So, your challenge really is this.  You went through an exceptionally considered process to arrive at the original transition period based on the Bench's legitimate and very real anxiety about the cost consequences of the decision.  Do you now wish to abandon that, and in effect, have the decision commence operating from 1 May next year, or 1 August, whichever date it might be.  We say there's no basis for abandoning the approach you adopted in November, in terms of your three year transition.  You formed the view in November that there had to be an extended transitional period.  You should maintain that rather than now abandon that extended transitional period.


There is no comfort can be taken from the Modern Award's objective in Mr Harding's submission.  The Modern Award's objective requires a setting of a fair and relevant minimum safety net for both employers and employees.  It's our understanding in rejecting our eight year proposal and in adopting the proposal you have, you've worked hard to balance the interests of employers and employees in arriving at that fair and relevant safety net and that approach should be maintained.


We say that that is even more the case because of the Bench's preparedness to have this matter brought back on short notice to address any economic issues as they arise.  It is essential that a reasonable transitional period be maintained in the implementation of this economically troubling outcome.  So, for those reasons we would ask you to maintain your three year transitional period.


I will address the submissions from my friend, Our Voice Australia on the five year period.  Obviously it's probably already been inferred that we are comfortable with the period that you have already identified.


ACTING PRESIDENT HATCHER:  All right, thank you.


MR WARD:  Thank you.


ACTING PRESIDENT HATCHER:  Ms Carter, you've already said that you were opposed to this proposition.  Does anyone else wish to say anything about it?  Do you wish to reply to anything, Mr Harding?


MR HARDING:  I do, your Honour.  Mr Ward has taken you to the Full Bench's observations about the economic impact.  He's described the anxiety that has been expressed by the Full Bench about aspects of the wages proposal and how it might be implemented.  But when you look at paragraph 263 of the Full Bench's November decision, the way I read that is that the Full Bench was there responding to concerns expressed by ABI and DSE(?) about the difficulty in having all existing SWS employees assessed under the SWS, and so, the 1 May 2026 was given as the time to do that.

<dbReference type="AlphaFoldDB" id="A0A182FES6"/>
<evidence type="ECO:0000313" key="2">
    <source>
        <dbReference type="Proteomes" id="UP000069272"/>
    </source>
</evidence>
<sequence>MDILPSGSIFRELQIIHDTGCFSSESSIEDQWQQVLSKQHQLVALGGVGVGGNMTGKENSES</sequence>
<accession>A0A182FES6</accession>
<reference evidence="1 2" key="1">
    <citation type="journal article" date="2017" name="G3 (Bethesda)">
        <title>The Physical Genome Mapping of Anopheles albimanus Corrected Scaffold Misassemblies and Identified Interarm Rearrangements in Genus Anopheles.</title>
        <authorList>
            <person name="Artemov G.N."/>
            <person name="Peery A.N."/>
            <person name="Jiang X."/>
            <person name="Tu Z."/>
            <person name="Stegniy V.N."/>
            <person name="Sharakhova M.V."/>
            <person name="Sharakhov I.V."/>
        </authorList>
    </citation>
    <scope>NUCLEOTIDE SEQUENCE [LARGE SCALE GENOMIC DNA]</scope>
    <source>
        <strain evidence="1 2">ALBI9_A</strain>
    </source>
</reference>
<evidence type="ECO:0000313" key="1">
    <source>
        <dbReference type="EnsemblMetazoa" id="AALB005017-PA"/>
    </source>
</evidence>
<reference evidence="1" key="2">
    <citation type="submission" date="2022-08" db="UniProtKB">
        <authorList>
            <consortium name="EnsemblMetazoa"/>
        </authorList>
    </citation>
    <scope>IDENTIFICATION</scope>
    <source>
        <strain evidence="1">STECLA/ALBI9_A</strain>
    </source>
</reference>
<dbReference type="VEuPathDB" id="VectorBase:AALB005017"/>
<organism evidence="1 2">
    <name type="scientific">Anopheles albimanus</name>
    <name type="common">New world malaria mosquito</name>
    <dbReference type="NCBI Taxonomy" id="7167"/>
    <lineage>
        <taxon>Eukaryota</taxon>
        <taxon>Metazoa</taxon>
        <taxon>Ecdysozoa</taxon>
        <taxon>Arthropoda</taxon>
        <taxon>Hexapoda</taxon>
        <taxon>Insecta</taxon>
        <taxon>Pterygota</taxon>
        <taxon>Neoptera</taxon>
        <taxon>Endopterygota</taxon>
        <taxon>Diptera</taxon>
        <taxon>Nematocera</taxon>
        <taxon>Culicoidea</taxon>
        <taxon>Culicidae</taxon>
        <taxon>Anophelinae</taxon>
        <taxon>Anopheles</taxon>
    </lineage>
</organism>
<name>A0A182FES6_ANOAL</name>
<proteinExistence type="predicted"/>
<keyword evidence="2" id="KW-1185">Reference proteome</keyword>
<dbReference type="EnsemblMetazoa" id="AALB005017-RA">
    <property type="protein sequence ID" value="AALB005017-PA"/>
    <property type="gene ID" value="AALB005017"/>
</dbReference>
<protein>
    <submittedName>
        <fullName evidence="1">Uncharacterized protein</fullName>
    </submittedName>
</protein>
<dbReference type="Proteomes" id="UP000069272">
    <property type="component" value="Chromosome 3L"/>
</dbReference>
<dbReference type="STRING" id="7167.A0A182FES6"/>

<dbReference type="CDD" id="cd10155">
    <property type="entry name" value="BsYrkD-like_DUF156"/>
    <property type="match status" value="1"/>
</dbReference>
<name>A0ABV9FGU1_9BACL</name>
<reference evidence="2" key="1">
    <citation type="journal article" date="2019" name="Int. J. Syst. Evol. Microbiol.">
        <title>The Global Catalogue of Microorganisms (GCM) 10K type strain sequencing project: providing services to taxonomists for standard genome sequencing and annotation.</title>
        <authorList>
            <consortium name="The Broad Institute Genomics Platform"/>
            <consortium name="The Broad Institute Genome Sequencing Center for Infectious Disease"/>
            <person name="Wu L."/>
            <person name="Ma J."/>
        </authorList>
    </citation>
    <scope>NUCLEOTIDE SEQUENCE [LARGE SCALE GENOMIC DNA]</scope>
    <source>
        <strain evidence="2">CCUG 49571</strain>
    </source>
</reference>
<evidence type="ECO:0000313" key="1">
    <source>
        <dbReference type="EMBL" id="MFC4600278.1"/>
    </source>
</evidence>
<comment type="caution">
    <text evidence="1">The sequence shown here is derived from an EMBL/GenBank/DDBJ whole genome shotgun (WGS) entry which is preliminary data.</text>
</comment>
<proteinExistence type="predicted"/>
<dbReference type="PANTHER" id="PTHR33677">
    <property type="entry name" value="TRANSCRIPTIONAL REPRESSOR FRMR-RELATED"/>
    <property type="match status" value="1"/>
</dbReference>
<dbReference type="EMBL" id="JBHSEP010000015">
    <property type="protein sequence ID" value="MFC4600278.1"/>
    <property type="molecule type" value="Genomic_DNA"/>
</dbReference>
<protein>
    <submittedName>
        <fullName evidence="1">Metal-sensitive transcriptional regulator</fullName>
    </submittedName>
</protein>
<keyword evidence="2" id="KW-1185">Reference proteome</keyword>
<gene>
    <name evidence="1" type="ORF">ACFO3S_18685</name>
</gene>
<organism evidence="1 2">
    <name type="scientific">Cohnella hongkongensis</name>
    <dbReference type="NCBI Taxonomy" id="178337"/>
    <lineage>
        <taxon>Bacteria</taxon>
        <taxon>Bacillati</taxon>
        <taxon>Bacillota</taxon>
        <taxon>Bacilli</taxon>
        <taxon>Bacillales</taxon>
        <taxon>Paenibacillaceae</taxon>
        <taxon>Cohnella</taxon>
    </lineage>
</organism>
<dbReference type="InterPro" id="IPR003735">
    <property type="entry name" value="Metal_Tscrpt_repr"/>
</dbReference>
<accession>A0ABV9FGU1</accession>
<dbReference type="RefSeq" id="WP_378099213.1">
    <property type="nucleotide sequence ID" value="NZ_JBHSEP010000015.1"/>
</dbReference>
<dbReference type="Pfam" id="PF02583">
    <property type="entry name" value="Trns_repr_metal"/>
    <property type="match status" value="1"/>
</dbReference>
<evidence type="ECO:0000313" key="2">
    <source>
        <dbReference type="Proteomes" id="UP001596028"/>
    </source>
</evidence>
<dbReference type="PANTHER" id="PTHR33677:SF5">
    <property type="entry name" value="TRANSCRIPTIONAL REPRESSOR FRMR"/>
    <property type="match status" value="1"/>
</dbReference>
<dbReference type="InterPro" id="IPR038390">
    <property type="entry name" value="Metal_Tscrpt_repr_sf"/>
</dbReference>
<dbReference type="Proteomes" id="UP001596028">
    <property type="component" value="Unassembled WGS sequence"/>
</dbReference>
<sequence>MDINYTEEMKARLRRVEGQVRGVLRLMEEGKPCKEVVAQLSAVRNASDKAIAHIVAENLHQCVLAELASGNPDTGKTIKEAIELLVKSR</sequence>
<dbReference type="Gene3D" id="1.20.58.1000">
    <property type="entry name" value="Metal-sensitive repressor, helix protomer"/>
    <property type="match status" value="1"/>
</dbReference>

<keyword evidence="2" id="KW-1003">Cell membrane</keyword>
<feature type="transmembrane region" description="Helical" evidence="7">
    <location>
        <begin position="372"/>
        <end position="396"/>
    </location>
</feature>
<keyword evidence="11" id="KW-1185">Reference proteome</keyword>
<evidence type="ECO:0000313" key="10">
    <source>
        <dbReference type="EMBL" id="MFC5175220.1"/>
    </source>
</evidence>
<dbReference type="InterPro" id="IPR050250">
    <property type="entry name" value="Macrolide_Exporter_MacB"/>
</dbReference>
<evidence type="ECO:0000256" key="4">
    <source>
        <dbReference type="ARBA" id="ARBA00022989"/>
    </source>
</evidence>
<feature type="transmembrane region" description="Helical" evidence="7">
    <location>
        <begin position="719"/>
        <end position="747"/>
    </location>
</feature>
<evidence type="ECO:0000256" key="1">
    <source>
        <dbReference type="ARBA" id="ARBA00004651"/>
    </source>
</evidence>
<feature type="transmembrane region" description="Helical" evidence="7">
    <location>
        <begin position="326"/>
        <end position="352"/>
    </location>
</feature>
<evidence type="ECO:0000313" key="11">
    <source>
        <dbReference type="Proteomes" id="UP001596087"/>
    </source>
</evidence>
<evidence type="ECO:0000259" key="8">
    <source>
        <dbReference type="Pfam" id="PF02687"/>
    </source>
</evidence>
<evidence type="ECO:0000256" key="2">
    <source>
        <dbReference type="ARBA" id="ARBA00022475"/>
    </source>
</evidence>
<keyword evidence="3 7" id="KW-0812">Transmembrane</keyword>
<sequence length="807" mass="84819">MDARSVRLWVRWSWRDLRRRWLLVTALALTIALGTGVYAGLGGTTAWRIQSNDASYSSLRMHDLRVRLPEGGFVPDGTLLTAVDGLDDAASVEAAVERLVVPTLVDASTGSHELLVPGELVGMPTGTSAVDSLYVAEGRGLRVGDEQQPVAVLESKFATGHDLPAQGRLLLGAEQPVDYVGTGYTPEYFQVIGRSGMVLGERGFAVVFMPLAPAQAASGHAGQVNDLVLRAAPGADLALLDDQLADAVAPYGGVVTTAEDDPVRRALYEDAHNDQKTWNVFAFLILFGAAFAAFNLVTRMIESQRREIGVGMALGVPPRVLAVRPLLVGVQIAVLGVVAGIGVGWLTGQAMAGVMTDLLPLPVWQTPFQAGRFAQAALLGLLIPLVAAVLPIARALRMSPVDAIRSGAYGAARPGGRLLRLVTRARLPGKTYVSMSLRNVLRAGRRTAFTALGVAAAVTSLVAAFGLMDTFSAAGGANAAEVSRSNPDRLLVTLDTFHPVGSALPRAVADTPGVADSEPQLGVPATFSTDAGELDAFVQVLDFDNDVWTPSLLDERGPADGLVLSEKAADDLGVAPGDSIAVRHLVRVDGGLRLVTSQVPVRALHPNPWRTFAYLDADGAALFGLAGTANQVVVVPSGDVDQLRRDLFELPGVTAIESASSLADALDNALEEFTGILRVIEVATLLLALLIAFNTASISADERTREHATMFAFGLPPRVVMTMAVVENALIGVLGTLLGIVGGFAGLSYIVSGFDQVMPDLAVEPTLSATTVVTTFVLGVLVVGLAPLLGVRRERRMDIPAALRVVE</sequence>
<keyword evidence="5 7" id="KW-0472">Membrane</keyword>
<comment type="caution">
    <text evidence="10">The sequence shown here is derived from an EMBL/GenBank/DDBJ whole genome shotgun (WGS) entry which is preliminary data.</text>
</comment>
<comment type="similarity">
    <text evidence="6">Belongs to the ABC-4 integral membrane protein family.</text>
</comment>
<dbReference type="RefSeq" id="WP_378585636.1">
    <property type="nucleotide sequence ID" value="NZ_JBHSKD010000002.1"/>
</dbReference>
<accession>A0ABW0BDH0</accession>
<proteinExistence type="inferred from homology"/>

This is not a situation in which, as I understand it, that that period was given as a further accommodation of the Full Bench's concerns pertaining to viability.  Rather, it was a reflection of the uncertainty pertaining to funding SWS assessments of all employees in the industry.  Now, in circumstances where the Full Bench is saying, look, we're not going to continue with the wages tools, we want one system, and that's how it's described, a comprehensive range of minimum wages that include grade A and B, with SWS assessment.


Then all that the backpay proposal does, is to ensure an employee who has to wait until SWS assessment can occur, under the scheme the Full Bench has outlined, gets the full benefit of the wages structure that the Full Bench has outlined.  And that's really all that's intended to address.  So, there's no violence being done in any way to the Full Bench's intentions, the scheme, or in any sense, undermining what the Bench has said about the wages impact of labour costs on employees.


The Bench has properly expressed the view that it will carefully monitor, and this is paragraph 266 in the decision, the implementation of the transitional period, and has then provided a scheme that can address any issues that might arise.  In some respects, all we're here dealing with is an abstract proposition that may or may not have the effect that Mr Ward has outlined.  In any event, it's remedied by the Bench's proposal.


ACTING PRESIDENT HATCHER:  All right, thank you.


MR WARD:  Sorry, your Honour, Ms Langford has just asked me to raise one point about this.




MR WARD:  The Bench might want to be cautious with the notion of lump sum payments because they might have an affect on an individual employee's disability support pension arrangements.  I think it's appropriate that we raise that.